Content Marketing Myth 3

No, more content does not mean more leads. Your content needs to be funnel-focussed to do that!

If you thought publishing a lot of content was going to get you results, bummer!

Traffic, yes – maybe.

Leads? No.

If I gave you 20 content pieces to read in a week, out of the blue, would you consider converting on my email popup? A popup that promises to send you more such pieces in the coming week?


You’d rather take your time to go through those first 20 content pieces to decide if subscribing to my content is even worth it. And I totally understand because no one wants yet another email choking their inbox space!

PS. I know how stupid it sounds. But I recently figured out that the Social and Promotions folders in my Gmail inbox actually eat into my space. I started getting prompts to ‘buy more storage’ to be able to even send and receive emails. Don’t worry, your girl did not pay a single dollar; instead she spent almost an hour deleting 1Lakh+ emails from each of those folders! Hah.

But coming back to the point.

It’s a proven fact that companies creating content generate 69% more leads than those that don’t. But it’s also a fact that almost 20% of marketers out there don’t find the tactic as effective for their organization!

There are two reasons for this. One, that these organizations do not have a well-documented strategy. Yes, there are only 40% of marketers that admit having spent their time creating a documented content marketing plan.

Two, these organizations made the mistake of thinking about content marketing as just about publishing anything without setting the right goals or understanding what their audience wanted.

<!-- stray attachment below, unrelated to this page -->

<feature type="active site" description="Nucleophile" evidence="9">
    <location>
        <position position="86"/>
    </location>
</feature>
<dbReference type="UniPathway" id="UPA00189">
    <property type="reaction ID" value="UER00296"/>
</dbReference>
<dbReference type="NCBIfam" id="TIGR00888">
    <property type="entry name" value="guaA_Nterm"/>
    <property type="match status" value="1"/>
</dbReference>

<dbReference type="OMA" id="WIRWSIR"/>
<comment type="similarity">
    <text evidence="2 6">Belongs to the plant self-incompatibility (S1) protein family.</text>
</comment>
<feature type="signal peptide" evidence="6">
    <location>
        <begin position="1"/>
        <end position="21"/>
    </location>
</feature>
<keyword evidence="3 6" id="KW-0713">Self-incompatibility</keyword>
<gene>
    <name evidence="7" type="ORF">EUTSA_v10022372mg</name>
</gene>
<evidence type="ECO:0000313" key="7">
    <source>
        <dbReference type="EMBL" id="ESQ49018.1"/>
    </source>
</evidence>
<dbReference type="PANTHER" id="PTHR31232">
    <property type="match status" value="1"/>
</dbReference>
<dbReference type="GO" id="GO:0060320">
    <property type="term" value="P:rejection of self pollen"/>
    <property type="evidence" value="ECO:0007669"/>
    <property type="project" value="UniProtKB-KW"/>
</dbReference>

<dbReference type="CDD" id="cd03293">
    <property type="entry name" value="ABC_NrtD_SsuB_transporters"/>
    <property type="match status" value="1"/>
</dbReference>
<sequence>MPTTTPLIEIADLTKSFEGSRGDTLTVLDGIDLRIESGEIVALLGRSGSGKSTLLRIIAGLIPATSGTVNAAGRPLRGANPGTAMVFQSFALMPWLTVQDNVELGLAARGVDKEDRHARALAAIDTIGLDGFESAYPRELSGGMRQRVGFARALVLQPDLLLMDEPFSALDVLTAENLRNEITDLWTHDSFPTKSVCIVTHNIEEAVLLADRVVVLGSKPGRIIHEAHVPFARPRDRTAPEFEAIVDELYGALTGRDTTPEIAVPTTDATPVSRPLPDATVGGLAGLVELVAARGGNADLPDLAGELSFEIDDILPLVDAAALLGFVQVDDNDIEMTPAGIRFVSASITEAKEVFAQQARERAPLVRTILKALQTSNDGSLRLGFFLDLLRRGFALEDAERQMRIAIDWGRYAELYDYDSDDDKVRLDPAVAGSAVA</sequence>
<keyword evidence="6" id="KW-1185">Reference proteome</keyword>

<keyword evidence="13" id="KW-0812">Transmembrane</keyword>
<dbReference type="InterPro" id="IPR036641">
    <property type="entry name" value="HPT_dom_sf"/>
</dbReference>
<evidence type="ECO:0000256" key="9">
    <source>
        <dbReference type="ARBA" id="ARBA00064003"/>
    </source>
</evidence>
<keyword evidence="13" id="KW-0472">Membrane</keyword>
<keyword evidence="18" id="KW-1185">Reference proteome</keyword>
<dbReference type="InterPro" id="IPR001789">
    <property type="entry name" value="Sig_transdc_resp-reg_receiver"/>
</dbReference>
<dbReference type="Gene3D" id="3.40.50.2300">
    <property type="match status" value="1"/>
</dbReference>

Oh, and here’s a BONUS – Three – The definition of what a ‘lead’ is to you, is not defined.

For instance, a lead could be someone who subscribes to your content. A lead could also be someone who engages with your content in some way like commenting on it. Similarly, a lead could also be someone who ends up following you on social media after reading your content.

So please, do not associate ‘leads’ with just a ‘book a demo’ request from a small hyperlink that you inserted towards the end of your content piece.

But if you have been consistently publishing content and it just doesn’t seem to convert your traffic in any way of a lead, these could be the reasons:

  • Your content isn’t relevant to your audience (going back to my point on not publishing just about anything on your site)

  • You’re not leading your readers to the right place (heck, you don’t even know what you’d like them to do next after reading your content)
  • You haven’t included a call to action or any link in your content (how do you expect a reader to observe that little call to action you inserted in the form of a hyperlink in a 2k+ words content piece)
  • Your engagement path isn’t relevant to the initial entry point (not being able to understand what led a reader to your content piece is a bummer – you really don’t want to be listed in some searches)
  • Your content does not match the user’s stage in the buyer’s journey (yo, where that funnel at – more about this after)